Jane Cook

Rotary Corporate Golf Day – Review

Tuesday 12 March 2019

Last Tuesday our Probus Golf Club was again extended an invitation to participate in a Rotary Corporate Golf Day at the lovely Penrith Twin Pines Golf Course. The day was to raise funds for Rotary Health an organisation that supports work on a broad range of health problems especially in mental health plus support for the local Nepean Hospital. Twelve of our members accepted the invitation and joined 120 golfers on the course. Our golfers accredited themselves well with one of our teams of 4 comprising our captain Ron Hutchinson, Keith Stockwell, Steve Jurd and our president Brian Roylance taking out overall second place in the Rotary versus Probus teams event. (A great effort as our Probus members were giving the Rotary team many years start). David Forsyth and Phil Canty were also well rewarded for their drives on the par three getting inside the club’s pro. A great day was had by all followed by a healthy delicious buffet lunch. It is the clubs intention to participate in a number of charity events throughout the year. If any Probus members would like to join us for golf on any Friday afternoon please contact our current captain Ron Hutchinson.

Annual General Meeting – Friday 1 March 2019

Elected Management Committee

President – Brian Roylance Senior Vice Presidents – Kathy Beresford Junior Vice Presidents – Colin Peterson Secretary – Jan Sayers Treasurer – Keith Stockall Membership Officer – Gil Vella Outings Facilitator – Gilda McRobert Groups Co-ordinator – Connie Fraser Speaker Conveners – Victoria Mitchell, Pam Floyd Member support – Judy Mitchell

Christmas Lunch – December 2018

The first cook book’s French evening

An evening of bonhomie and French cuisine … the First Cookbook Club. Twelve Probus members gathered for a lively evening of delicious food and good conversation at the home of Jane and Gilbert Elliot on Saturday evening. The menu included Nicoise Salad, cote d’agneau, poulet francais, ratatouille, mocha Pots de Creme, tarte de pomme et chocolat mousse … all washed down with vin rouge et vin blanc. (With apologies to my high school French teacher). It was a great opportunity for members to meet people and sample a new menu.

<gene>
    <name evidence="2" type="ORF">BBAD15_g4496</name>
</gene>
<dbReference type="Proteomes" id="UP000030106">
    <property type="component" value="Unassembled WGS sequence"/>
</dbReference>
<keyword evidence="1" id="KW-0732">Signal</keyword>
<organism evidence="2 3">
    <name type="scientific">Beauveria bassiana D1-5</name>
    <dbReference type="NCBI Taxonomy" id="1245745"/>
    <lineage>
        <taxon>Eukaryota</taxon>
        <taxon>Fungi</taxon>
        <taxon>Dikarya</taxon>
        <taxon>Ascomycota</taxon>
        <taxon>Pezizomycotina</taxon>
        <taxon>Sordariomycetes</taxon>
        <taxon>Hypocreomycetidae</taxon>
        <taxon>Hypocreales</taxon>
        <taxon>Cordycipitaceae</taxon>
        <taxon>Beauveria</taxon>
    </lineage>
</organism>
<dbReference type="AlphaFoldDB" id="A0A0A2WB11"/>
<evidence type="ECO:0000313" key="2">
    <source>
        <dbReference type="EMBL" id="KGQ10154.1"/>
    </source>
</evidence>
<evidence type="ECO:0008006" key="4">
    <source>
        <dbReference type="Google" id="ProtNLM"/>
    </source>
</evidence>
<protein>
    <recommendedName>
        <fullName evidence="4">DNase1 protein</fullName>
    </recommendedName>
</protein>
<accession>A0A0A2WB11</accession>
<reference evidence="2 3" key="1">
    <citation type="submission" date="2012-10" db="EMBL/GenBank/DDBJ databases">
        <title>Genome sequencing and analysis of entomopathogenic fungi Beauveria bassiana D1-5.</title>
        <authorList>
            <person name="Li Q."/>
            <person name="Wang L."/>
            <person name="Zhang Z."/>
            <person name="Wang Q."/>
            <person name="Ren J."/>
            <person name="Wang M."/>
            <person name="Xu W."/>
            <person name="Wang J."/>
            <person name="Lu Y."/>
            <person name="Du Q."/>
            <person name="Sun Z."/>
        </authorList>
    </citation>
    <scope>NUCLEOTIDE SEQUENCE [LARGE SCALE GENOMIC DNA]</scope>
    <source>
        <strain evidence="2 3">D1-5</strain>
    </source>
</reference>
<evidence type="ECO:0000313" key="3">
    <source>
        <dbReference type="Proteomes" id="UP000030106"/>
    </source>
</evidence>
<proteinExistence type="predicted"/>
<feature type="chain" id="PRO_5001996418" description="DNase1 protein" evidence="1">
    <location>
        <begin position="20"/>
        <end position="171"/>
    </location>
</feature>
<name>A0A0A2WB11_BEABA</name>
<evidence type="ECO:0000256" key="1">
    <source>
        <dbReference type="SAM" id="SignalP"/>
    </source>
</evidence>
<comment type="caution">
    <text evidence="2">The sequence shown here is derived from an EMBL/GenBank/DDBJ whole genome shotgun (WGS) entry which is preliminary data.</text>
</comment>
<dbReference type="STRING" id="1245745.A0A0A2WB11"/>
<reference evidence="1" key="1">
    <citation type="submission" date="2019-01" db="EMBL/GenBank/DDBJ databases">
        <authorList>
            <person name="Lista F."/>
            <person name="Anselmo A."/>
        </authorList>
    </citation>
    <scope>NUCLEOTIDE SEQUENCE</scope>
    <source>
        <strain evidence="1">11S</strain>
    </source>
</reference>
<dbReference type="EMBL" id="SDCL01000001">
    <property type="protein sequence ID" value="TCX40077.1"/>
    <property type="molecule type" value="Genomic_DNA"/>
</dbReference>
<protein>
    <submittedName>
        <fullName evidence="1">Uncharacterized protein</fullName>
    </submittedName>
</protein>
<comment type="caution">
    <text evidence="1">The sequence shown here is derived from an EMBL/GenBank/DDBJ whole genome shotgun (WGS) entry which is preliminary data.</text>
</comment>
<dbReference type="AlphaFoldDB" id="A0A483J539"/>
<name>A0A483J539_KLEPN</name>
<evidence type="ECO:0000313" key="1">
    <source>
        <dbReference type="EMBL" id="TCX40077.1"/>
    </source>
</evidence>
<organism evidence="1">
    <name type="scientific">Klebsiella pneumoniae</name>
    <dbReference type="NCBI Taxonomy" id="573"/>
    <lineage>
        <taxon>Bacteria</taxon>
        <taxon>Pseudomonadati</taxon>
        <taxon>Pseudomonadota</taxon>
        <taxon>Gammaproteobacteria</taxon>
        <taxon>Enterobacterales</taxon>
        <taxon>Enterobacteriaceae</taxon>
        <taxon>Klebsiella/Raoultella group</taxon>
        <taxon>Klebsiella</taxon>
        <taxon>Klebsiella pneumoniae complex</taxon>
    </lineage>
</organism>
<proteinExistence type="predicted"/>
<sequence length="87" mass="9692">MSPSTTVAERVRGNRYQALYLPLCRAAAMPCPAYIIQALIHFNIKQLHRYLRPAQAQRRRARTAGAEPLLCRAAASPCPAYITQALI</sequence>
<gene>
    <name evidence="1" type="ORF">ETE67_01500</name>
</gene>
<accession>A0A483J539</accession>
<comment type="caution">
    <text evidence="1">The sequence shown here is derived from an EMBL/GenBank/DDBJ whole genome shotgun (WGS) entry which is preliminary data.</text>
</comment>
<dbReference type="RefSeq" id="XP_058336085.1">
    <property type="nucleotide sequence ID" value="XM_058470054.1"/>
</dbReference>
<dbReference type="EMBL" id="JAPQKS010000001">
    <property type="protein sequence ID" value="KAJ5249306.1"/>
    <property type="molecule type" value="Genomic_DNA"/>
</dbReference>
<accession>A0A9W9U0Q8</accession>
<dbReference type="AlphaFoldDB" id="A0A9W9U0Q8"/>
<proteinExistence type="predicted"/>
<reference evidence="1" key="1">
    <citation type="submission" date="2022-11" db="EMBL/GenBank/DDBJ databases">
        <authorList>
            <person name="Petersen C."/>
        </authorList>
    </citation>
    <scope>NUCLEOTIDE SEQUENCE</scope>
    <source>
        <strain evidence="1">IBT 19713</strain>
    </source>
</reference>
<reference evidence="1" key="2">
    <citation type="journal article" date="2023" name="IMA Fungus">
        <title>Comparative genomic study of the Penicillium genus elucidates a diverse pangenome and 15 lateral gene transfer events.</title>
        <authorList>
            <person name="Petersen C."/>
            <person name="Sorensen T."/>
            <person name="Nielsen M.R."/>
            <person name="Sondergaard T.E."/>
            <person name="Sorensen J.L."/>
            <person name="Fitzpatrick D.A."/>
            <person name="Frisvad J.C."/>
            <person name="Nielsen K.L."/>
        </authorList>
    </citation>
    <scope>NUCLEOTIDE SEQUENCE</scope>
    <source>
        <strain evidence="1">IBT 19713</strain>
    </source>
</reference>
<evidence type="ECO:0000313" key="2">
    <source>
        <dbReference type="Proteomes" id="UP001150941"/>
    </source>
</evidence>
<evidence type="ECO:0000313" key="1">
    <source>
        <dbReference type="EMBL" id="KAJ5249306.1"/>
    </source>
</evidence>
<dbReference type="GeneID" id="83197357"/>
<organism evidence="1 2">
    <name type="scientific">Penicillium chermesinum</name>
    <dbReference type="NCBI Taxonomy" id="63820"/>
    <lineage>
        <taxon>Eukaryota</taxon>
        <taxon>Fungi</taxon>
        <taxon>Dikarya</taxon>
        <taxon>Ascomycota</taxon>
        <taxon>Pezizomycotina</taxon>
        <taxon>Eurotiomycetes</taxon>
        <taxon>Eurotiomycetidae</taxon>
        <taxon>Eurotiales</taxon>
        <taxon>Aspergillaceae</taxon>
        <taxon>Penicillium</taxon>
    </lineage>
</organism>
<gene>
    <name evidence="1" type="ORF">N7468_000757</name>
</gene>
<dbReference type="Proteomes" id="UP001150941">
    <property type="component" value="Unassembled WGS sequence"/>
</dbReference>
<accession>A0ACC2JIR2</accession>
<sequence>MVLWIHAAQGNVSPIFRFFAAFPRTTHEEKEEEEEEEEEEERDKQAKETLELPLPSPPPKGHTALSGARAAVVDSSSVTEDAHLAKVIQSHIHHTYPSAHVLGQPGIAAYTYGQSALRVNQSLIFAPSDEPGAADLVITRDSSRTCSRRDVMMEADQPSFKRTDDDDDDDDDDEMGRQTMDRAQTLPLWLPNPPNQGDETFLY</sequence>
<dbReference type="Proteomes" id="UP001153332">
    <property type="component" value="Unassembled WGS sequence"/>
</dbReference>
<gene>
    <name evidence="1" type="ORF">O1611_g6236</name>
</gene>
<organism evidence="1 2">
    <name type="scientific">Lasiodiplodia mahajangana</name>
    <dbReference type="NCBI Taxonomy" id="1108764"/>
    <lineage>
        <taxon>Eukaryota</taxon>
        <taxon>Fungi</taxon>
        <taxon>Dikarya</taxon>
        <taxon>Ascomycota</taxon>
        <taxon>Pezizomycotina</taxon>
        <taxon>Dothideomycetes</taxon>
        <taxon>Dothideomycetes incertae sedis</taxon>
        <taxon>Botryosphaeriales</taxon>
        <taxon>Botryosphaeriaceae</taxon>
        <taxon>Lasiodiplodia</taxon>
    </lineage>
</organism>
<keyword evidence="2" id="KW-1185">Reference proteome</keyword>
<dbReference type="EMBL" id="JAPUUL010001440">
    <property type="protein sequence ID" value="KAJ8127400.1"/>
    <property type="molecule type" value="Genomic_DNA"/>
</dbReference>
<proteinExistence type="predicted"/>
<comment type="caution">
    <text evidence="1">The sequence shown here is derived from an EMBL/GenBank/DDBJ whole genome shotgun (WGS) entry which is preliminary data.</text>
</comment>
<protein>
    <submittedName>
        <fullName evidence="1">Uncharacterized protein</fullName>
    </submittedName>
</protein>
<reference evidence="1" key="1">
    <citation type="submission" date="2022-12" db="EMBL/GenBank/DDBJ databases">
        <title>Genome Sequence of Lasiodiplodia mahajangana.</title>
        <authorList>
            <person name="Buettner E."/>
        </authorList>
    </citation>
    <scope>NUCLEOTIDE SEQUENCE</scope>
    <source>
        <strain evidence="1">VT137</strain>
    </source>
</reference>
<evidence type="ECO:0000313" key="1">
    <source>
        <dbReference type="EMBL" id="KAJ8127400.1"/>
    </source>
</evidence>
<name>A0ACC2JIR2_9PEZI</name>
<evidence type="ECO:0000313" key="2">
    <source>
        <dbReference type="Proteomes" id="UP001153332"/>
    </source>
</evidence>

Photography Group – Review

20 November 2018

The Photography Group enjoys capturing moments in time. Just bring a camera or even a mobile phone. Not essential to bring a tripod or specialised lenses or any fancy equipment. A recent trip to nearby Rockwood Cemetery (the largest necropolis in the Southern Hemisphere) provided plentiful opportunities for capturing the lasting memorial for its residents. We visited the area around St Michael of The Archangel Chapel. This chapel is a stunning example of Gothic Revival-style architecture, built in 1890 and is situated in the older and quieter part of the cemetery.

We were able to take photos of any sight which captured our interest. Headstones standing straight or sloping with age; historic funerary motifs carved in sandstone or marble, the graves of catholic priests with identical headstones and family vaults decorated with statues and flowers. One handy tip is to take a reference photograph of a sign. This is useful when you are looking through hundreds/thousands of holiday pictures to remind you of where you took the shot.

After the photo shoot, we regathered for coffee at the Breakfast Point Country club. At the next meeting, we will review our Rookwood photos and discuss ideas on how to take even better photos. So if you have an interest in photography and wish to take better “moments in time”, then come along to the meeting on the third Tuesday of each month. Another fun way to learn with others – friendship, fellowship and fun through photography.

 

Review – Melbourne Cup 2018

Tuesday 6 November 2018

Melbourne Cup 2018 was a great day shared with a selection of Probus friends. We descended on Massey Park Golf Club for wonderful food (prawns, smoked salmon, slow cooked lamb, baked ham and roast vegetables, Greek salad, and a selection of yum desserts). There were prizes and sweeps organised for us and a complementary drink. All for $55! The live entertainment was fabulous and we sang along loudly and mainly in tune. All in all… GREAT!

Review – Bundeena Art Trail

Sunday 4 November 2018

Bundeena via train and ferry for a day out. We gave our Opal Cards a work out! Great day with top mates. We visited many art studios and chatted to the artists about their work. A cheap and yummy lunch was enjoyed by all overlooking a wonderful water view. Thank you Judith Hall, Convener.

Cookbook Club Review

Sunday 3 November 2018

The Long Lunch

Who likes a long lunch? The members of Cookbook Club do. We enjoyed a long, long lunch recently held in pleasant spring weather. In spite of our hosts living in a one bedroom apartment, the al fresco BBQ lunch was spread over two tables in their small courtyard. With the Australian BBQ theme, our hosts decorated the tables with Sydney Opera House napkins. The lunch stretched from 12:30 pm to 6:30 pm, evident of the great time we had with the many tasty dishes and long, long conversations. Later, we were able to share recipes for some of the courses – Cypriot quinoa salad, mango sago pudding with coconut ice cream – yum, yum, yum. Our next get together is planned for February with a romantic Valentine day theme. Perhaps, even dancing! If you are interested in joining the Cookbook Club, drop an email to Jane Elliott who is the Group co-ordinator. For more information on how the Cookbook Club will operate in the new year, go to the CookBook Club link. Then you too can share in some long meals and meet interesting people. And by the way, the food is not too bad.

Review – Mahratta House and Gardens

Tuesday 16 October 2018